IT and Business Insights for SMB Solution Providers

SMB Mobility and Tablet Use: What's Driving Growth

With smartphones and now tablets in business use, productivity tools and business management apps are front and center in the world of SMB mobility. By Colleen Frye

With smartphones and now tablets in business use, productivity tools and business management apps are front and center in the world of SMB mobility.

Michael McDonald is a senior associate at AMI-Partners Inc. He discusses the market research firm’s recent survey results on how SMBs are embracing mobility with writer Colleen Frye.

ChannelPro-SMB: AMI research shows smartphone and tablet use on the rise among SMBs. What are the key drivers?
The recent 2011 data is even more aggressive. The preliminary results show 15 percent of SMBs [in the U.S.] have already adopted tablets, and smartphones in the U.S. have been adopted by 50 percent of SMBs. We see [smartphones] getting to 90 to 95 percent by 2015.

What’s interesting with tablets is the prosumer is kicking in. The prosumer said, “I want an iPhone in the business world; figure out how to make it work.” The second the iPad came out they wanted the same thing. IT departments were more willing, they had experience, so it became easier to get a home device into business. While 15 percent of SMB [tablets] are business purchased or reimbursed, it doesn’t include [personal]. The ability to use home devices is allowing tablets to be adopted faster. It’s like a trial. You let the guy bring it in [from home]; is it productive? OK. That’s a whole new way of adopting a technology.

ChannelPro-SMB: Your research also shows that SMBs that adopt mobility are experiencing greater revenue growth. What types of mobile apps are they using?
There are two different types of [mobile] apps businesses like to run. One is productivity-based tools; [the other is] business management apps like CRM, online storage, financials. We’re also seeing a lot of traction with business analytics/intelligence tools. SMBs in the past used Excel as business intelligence, but more are relying on true BI apps that will help them analyze their business. We also see SMBs turning toward mobile payments solutions. It’s becoming huge, especially in retail, using smartphones more than tablets.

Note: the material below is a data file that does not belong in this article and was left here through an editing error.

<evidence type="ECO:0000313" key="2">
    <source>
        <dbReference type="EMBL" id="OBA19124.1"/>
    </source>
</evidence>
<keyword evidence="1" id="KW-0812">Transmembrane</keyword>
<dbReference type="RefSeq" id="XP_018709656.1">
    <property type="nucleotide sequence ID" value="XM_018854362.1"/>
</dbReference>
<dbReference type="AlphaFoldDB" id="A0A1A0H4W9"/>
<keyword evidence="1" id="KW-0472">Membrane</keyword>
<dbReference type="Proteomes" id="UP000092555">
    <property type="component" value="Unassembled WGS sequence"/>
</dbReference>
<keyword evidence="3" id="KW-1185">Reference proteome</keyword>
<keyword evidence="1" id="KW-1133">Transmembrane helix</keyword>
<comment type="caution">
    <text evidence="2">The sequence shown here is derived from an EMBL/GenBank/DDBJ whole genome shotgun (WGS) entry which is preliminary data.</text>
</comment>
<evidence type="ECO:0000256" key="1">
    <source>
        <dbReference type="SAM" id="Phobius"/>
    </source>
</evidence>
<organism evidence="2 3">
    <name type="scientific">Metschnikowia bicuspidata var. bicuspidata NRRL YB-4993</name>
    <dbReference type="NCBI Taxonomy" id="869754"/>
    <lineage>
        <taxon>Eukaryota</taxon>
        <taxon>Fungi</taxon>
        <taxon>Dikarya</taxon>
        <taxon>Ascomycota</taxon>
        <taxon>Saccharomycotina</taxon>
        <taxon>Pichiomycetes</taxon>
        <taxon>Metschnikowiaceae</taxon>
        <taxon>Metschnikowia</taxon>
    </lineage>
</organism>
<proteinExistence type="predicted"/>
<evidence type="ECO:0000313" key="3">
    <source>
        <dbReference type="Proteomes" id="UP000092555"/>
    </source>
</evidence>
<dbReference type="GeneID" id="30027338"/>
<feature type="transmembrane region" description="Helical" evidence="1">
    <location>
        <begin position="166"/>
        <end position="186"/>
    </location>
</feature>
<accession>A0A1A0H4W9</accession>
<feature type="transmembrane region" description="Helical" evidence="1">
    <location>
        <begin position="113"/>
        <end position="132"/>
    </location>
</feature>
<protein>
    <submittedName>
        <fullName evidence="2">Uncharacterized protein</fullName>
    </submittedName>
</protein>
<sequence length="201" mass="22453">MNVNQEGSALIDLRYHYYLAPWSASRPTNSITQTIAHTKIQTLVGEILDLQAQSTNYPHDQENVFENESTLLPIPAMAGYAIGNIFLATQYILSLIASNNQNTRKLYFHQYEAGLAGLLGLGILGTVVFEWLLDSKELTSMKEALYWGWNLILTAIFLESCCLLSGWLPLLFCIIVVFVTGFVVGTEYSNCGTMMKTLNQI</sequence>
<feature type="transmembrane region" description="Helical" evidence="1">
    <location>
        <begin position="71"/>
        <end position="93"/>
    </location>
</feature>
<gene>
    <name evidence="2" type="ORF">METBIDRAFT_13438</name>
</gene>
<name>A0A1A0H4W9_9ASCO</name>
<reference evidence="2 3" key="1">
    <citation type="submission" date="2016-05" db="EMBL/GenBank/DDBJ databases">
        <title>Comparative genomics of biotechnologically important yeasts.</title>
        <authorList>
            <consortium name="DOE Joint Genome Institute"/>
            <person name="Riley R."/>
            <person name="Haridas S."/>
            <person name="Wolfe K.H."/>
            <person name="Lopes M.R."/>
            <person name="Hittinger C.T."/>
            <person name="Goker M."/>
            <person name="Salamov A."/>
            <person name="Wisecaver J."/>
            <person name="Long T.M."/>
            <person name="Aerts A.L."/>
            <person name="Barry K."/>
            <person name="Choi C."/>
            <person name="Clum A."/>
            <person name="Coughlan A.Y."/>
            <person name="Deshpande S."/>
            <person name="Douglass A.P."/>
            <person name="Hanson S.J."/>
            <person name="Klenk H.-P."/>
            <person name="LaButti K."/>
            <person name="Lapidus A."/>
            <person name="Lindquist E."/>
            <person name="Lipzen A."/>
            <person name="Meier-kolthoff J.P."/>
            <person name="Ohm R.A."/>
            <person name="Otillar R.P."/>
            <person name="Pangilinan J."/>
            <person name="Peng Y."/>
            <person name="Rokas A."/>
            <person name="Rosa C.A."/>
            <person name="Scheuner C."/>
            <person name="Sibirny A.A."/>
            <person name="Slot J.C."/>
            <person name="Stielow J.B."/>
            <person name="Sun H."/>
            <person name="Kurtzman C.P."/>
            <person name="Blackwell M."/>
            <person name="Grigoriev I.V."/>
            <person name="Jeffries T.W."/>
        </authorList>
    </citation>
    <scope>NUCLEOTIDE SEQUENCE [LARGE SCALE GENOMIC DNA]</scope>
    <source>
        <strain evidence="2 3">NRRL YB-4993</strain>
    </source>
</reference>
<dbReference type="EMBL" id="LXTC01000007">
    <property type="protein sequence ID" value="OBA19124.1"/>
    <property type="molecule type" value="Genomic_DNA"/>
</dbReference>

ChannelPro-SMB: What role do you expect the tablet to play in SMBs going forward?
The tablet now is confined more to the executive and sales role, but this will continue to evolve. With the newer tablets the capability is beyond what we saw even a year ago with the first iPad. We see that trend continuing—more power, speed, memory. Different industries are more prone to use tablets; there’s significant adoption in healthcare; financial/real estate/insurance have taken on tablets quite quickly; legal services. Retail you would think would be high on the need list, but we haven’t seen the levels of adoption similar to those other industries, which kind of surprised me.

ChannelPro-SMB: Do SMBs face any barriers to embracing mobility?
Cost is always an issue, but it depends on where they are in the SMB space. With barebones IT businesses, smartphones are not cost prohibitive. But when you get into larger businesses and more mobile data and the apps become more complicated, you need a mobile security solution [and] management policies. From a tablet perspective, cost is more of a factor—plus the data plan—especially for SMBs on the smaller end. So they are expensive. The good thing is alternatives are coming out at lower price points, which will drive the price down. We expect the price to drop between 30 to 50 percent, possibly over the next five years. As that happens, those barriers will be removed.

ChannelPro-SMB: What role is the channel playing in mobile solutions?
For the VARs/custom guys, their main place is in medium business. They still have custom solutions built for tablets. There are vertical-specific apps that are still huge, especially hospitality, printing, media. In the small space the VAR for the most part doesn’t play a major role. For more cookie-cutter solutions [small SMBs] go straight to the vendor or to retail, and that does include SaaS apps. The medium business with the amount of data to migrate will still go to the local vendor/VAR to help with integration.

About the Author

Colleen Frye's picture

Colleen Frye is ChannelPro's managing editor.

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